Reflections on Exile and Other Essays

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Harvard University Press, 2000 - Literary Collections - 617 pages
6 Reviews

With their powerful blend of political and aesthetic concerns, Edward W. Said's writings have transformed the field of literary studies. This long-awaited collection of literary and cultural essays, the first since Harvard University Press published The World, the Text, and the Critic in 1983, reconfirms what no one can doubt--that Said is the most impressive, consequential, and elegant critic of our time--and offers further evidence of how much the fully engaged critical mind can contribute to the reservoir of value, thought, and action essential to our lives and our culture.

As in the title essay, the widely admired "Reflections on Exile," the fact of his own exile and the fate of the Palestinians have given both form and the force of intimacy to the questions Said has pursued. Taken together, these essays--from the famous to those that will surprise even Said's most assiduous followers--afford rare insight into the formation of a critic and the development of an intellectual vocation. Said's topics are many and diverse, from the movie heroics of Tarzan to the machismo of Ernest Hemingway to the shades of difference that divide Alexandria and Cairo. He offers major reconsiderations of writers and artists such as George Orwell, Giambattista Vico, Georg Lukacs, R. P. Blackmur, E. M. Cioran, Naguib Mahfouz, Herman Melville, Joseph Conrad, Walter Lippman, Samuel Huntington, Antonio Gramsci, and Raymond Williams. Invigorating, edifying, acutely attentive to the vying pressures of personal and historical experience, his book is a source of immeasurable intellectual delight.

  

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Review: Reflections on Exile and Other Essays

User Review  - Nate - Goodreads

Rating applies to: the Introduction, "Amateur of the Insoluble", "Conrad and Nietzsche", and "Reflections on Exile" Read full review

Review: Reflections on Exile and Other Essays

User Review  - Anas Theo - Goodreads

An astonishing compilation of Said's essays that contribute to understand his basic thesis, perceptions, research domains etc. Literary theory , post-colonialism, middle-eastern studies and other areas such as philosophy of music are in the centre of his analysis. Read full review

Contents

Labyrinth of Incarnations The Essays of Maurice MerleauPonty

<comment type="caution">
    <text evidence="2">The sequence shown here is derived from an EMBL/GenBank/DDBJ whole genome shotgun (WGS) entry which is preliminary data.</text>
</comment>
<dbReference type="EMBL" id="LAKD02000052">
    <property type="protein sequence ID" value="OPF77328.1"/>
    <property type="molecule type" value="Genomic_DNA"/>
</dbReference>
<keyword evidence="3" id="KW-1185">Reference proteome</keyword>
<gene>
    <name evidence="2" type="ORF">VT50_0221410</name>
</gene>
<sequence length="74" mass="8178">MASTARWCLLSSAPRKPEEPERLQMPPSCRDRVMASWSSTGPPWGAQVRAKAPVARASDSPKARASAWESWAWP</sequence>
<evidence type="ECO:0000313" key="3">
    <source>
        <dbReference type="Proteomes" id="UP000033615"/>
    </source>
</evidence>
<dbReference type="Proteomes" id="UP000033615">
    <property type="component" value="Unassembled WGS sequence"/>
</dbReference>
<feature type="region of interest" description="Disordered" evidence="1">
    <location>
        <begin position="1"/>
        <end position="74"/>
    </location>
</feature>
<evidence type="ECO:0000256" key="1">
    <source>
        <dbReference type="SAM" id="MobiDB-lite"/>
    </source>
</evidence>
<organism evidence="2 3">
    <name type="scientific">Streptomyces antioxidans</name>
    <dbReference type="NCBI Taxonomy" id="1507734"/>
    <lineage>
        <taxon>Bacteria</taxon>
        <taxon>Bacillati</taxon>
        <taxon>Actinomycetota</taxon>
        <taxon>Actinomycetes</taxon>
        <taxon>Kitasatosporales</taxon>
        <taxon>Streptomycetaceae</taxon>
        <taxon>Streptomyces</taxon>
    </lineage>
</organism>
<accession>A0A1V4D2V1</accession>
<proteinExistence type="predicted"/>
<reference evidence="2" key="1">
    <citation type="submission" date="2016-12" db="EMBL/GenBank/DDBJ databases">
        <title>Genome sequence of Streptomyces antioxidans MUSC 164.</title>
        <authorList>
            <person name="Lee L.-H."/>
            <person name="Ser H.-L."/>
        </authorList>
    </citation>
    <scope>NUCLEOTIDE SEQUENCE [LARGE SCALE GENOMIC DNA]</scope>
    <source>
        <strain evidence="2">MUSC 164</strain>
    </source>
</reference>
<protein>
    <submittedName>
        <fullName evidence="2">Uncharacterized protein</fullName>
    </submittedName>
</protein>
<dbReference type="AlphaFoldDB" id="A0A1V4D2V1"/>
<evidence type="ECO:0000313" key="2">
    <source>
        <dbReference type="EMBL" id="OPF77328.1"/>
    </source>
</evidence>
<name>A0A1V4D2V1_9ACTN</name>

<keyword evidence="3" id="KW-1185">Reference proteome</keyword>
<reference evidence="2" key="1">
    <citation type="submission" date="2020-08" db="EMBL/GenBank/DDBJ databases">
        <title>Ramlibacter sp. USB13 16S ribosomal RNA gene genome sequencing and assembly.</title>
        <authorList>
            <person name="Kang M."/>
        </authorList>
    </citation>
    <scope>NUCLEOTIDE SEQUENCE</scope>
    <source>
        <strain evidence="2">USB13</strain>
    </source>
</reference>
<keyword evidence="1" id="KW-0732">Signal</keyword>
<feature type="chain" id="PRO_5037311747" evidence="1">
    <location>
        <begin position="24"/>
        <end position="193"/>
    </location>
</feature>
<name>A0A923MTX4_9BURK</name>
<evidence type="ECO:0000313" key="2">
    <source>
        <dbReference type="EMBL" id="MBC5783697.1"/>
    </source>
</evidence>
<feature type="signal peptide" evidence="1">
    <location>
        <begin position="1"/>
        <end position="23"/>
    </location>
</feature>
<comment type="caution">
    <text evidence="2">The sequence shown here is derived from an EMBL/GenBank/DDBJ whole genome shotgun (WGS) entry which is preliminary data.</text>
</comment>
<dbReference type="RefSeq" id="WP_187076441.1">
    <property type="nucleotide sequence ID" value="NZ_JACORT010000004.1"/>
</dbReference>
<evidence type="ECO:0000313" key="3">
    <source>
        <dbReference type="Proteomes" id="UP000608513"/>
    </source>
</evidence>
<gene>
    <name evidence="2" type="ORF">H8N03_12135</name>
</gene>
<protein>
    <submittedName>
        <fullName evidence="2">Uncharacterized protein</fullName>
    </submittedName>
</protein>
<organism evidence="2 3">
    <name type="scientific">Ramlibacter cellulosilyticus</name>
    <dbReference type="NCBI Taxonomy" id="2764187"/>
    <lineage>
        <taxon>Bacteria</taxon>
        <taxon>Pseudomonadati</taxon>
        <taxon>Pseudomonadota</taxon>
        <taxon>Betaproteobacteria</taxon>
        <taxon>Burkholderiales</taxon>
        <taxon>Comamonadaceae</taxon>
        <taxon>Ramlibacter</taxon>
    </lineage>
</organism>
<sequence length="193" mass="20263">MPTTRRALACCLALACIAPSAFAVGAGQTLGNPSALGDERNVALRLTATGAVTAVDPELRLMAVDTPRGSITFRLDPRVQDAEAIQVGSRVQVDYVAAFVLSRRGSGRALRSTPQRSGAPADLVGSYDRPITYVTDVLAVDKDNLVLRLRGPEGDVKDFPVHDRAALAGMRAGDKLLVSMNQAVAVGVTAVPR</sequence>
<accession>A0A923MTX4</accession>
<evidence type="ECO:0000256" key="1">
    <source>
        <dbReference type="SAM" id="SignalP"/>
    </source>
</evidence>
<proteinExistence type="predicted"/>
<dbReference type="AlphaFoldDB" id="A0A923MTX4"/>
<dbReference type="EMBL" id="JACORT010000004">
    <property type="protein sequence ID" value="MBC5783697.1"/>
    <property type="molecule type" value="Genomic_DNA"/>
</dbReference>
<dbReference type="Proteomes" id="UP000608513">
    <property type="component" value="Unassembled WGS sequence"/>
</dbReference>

1
Sense and Sensibility
15
Amateur of the Insoluble
24
A Standing Civil War
31
Arabic Prose and Prose Fiction After 1948
41
Between Chance and Determinism Lukacss Aesthetik
61
Conrad and Nietzsche
70
Vico on the Discipline of Bodies and Texts
83
The Quest for Gillo Pontecorvo
282
Representing the Colonized Anthropologys Interlocutors
293
After Mahfouz
317
Jungle Calling
327
Cairo and Alexandria
337
Homage to a BellyDancer
346
Introduction to MobyDick
356
The Politics of Knowledge
372

Tourism among the Dogs
93
Bitter Dispatches from the Third World
98
Grey Eminence
105
Among the Believers
113
Opponents Audiences Constituencies and Community
118
Bursts of Meaning
148
Egyptian Rites
153
The Future of Criticism
165
Reflections on Exile
173
Michel Foucault 19271984
187
Orientalism Reconsidered
198
Remembrances of Things Played Presence and Memory in the Pianists Art
216
How Not to Get Gored
230
Foucault and the Imagination of Power
239
The Horizon of R P Blackmur
246
Cairo Recalled Growing Up in the Cultural Crosscurrents of 1940s Egypt
268
Through Gringo Eyes With Conrad in Latin America
276
Identity Authority and Freedom The Potentate and the Traveler
386
The AngloArab Encounter
405
Nationalism Human Rights and Interpretation
411
Traveling Theory Reconsidered
436
History Literature and Geography
453
Contra Mundum
474
Bachs Genius Schumanns Eccentricity Chopins Ruthlessness Rosens Gift
484
Fantasys Role in the Making of Nations
493
On Defiance and Taking Positions
500
From Silence to Sound and Back Again Music Literature and History
507
On Lost Causes
527
Between Worlds
554
The Clash of Definitions
569
Notes
593
Credits
605
Index
609
Copyright

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About the author (2000)

Born in Jerusalem and educated at Victoria College in Cairo and at Princeton and Harvard universities, Edward Said has taught at Columbia University since 1963 and has been a visiting professor at Harvard and Johns Hopkins University. He has had an unusual dual career as a professor of comparative literature, a recognized expert on the novelist and short story writer Joseph Conrad, (see Vol. 1) and as one of the most significant contemporary writers on the Middle East, especially the Palestinian question and the plight of Palestinians living in the occupied territories. Although he is not a trained historian, his Orientalism (1978) is one of the most stimulating critical evaluations of traditional Western writing on Middle Eastern history, societies, and literature. In the controversial Covering Islam (1981), he examined how the Western media have biased Western perspectives on the Middle East. A Palestinian by birth, Said has sought to show how Palestinian history differs from the rest of Arabic history because of the encounter with Jewish settlers and to present to Western readers a more broadly representative Palestinian position than they usually obtain from Western sources. Said is presently Old Dominion Foundation Professor in the Humanities at Columbia, editor of Arab Studies Quarterly, and chair of the board of trustees of the Institute of Arab Studies. He is a member of the Palestinian National Council as well as the Council on Foreign Relations in New York.

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